As for how “The Interpreter” treats the United Nations: Your correspondent has not seen it, but assumes that any movie that had Kofi Annan’s blessing to be the first filmed at U.N. headquarters may pull its punches somewhat. If “Oil for Food” is mentioned, it’s probably in the context of a dressing for the salad.

Then we have an upcoming NBC miniseries on 9/11. The producer said he hoped to do for Muslims what “Das Boot” did for Germans.

“Every approach prior to that was, the Germans were horrible,” Brian Glazer told The New York Times. Das Boot “humanized them, because they are human. That’s what I’m hoping we do, that we don’t demonize, that we humanize all the different sides, and so we see the seeds, and we get an understanding from each culture’s point of view as to how they got to such a horrible place.”

You want to know how they got to a horrible place? On a hijacked plane.

So what if Mohammad Atta liked to sing in the shower, enjoyed sitting in seedy Florida strip clubs staring jaggy hate-beams at the writhing hussies? Who cares if he liked his orange juice with lots of pulp? If anyone dehumanized themselves, it was the hijackers. It takes a dead rotten heart to board a plane, see a little girl, and know you’re going to kill her before the morning’s out — if all goes well, that is.

But no one has suggested that the evildoers, to use the president’s Old Testament locution, are inhuman. The ability to do evil is not exactly a trait with which humans are unacquainted.

This isn’t to suggest that the cineplexes should be stuffed with two-fisted jingoist anti-Muslim hatefests instead of sensitive necessary comedies about slackers who tour the wine country. But this disinclination to face hard facts is mystifying.

Another producer of another upcoming 9/11 drama says they won’t show planes hitting the towers because, “We’re not ready for it yet.” We’re babies. Please take the scary pictures away. Tell me the fairy story about Maboto again, Daddy.

Just what you expect from the Grating Generation, perhaps. It makes you nostalgic for the ’80s, when Michael J. Fox fled in terror from pursuing Libyans in “Back to the Future.” When that movie looks braver than modern post-9/11 drama, you know something’s missing. Guts, for starters.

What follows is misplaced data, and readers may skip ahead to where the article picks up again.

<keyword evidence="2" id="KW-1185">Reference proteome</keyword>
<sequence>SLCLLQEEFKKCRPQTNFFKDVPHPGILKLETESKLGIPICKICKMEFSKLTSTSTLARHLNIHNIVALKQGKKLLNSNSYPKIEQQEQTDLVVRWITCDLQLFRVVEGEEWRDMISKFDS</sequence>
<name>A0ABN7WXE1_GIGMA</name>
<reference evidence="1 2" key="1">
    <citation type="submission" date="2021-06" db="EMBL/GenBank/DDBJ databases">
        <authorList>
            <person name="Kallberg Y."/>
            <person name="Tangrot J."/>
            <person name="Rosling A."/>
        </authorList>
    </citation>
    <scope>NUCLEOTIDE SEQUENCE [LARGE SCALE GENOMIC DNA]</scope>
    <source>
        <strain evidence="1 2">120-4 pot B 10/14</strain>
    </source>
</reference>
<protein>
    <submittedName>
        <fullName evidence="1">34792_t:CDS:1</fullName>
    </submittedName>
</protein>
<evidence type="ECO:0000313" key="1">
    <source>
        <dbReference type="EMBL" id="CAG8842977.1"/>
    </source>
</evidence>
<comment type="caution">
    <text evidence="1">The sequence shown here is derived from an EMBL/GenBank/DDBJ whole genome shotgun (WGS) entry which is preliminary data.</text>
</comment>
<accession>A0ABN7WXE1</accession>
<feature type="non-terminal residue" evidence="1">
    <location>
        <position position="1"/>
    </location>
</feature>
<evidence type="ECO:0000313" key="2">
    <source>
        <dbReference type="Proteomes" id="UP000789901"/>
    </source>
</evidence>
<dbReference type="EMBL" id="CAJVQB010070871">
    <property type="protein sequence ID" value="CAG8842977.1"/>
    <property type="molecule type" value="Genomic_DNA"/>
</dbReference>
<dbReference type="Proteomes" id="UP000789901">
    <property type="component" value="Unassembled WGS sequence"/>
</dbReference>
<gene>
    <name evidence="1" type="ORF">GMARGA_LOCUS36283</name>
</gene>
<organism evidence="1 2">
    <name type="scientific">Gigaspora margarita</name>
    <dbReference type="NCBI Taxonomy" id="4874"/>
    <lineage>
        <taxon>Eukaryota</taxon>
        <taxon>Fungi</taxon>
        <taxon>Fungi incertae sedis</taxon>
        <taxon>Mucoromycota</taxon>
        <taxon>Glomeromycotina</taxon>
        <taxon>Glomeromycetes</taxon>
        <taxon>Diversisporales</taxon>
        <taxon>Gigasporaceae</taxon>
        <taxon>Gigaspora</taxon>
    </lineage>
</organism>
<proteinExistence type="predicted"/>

Back to the Future was back twenty years ago. Saboteur is over 60 years old. Mark Steyn noted in his recent review about a new book on MGM’s Louis B. Meyer by Scott Eyman:

It’s pointless to mourn for Louis B. Mayer’s lost empire. The best thing about Mr. Eyman’s book is that by bringing LB back to life he gets you thinking about all the assumptions in today’s movie business. The worst aspect is that, in dealing with Mayer’s “notorious” (i.e., perfectly unexceptional) conservatism, he can’t put aside his own assumption that somehow the creative industries ought to be politically “liberal.” The best take on that comes from Arthur Laurents, a quintessential limousine liberal and the co-author of Gypsy and West Side Story: “LB was a terrible reactionary. Very corny. He was against anything progressive…” And those terrible reactionaries made better pictures than the liberals who run Hollywood now.

For more on Hollywood and propaganda, check out this recent James Bowman essay, in which he writes that the more propaganda tinsel town produces, the more entrenched the formulas behind them become.

Update: More from Steyn, in a similar vein to Lileks’ essay:

Popular culture has pretty much skipped the Vera Lynn phase and cut straight to Basil Fawlty: don’t mention the war. They’d rather talk about anything other than Islamic terrorism. The Sean Penn thriller, “The Interpreter”, was originally about Muslim terrorists blowing up a bus in New York. So, naturally, Hollywood called rewrite. Now the bus gets blown up by African terrorists from the little-known republic of Matobo. “We didn’t want to encumber the film in politics in any way,” said Kevin Misher, the producer.

But being so perversely “non-political” is itself a political act. If there were a dozen movies in which Tom Cruise kicked al-Qa’eda butt across the Hindu Kush, it would be reasonable to say, “Hey, we’d rather deal with Matoban terrorism for a change.”

As Steyn adds, “when every movie goes out of its way to avoid being ‘encumbered’, it starts to look like a pathology.”

Indeed, as the Blogfather would say.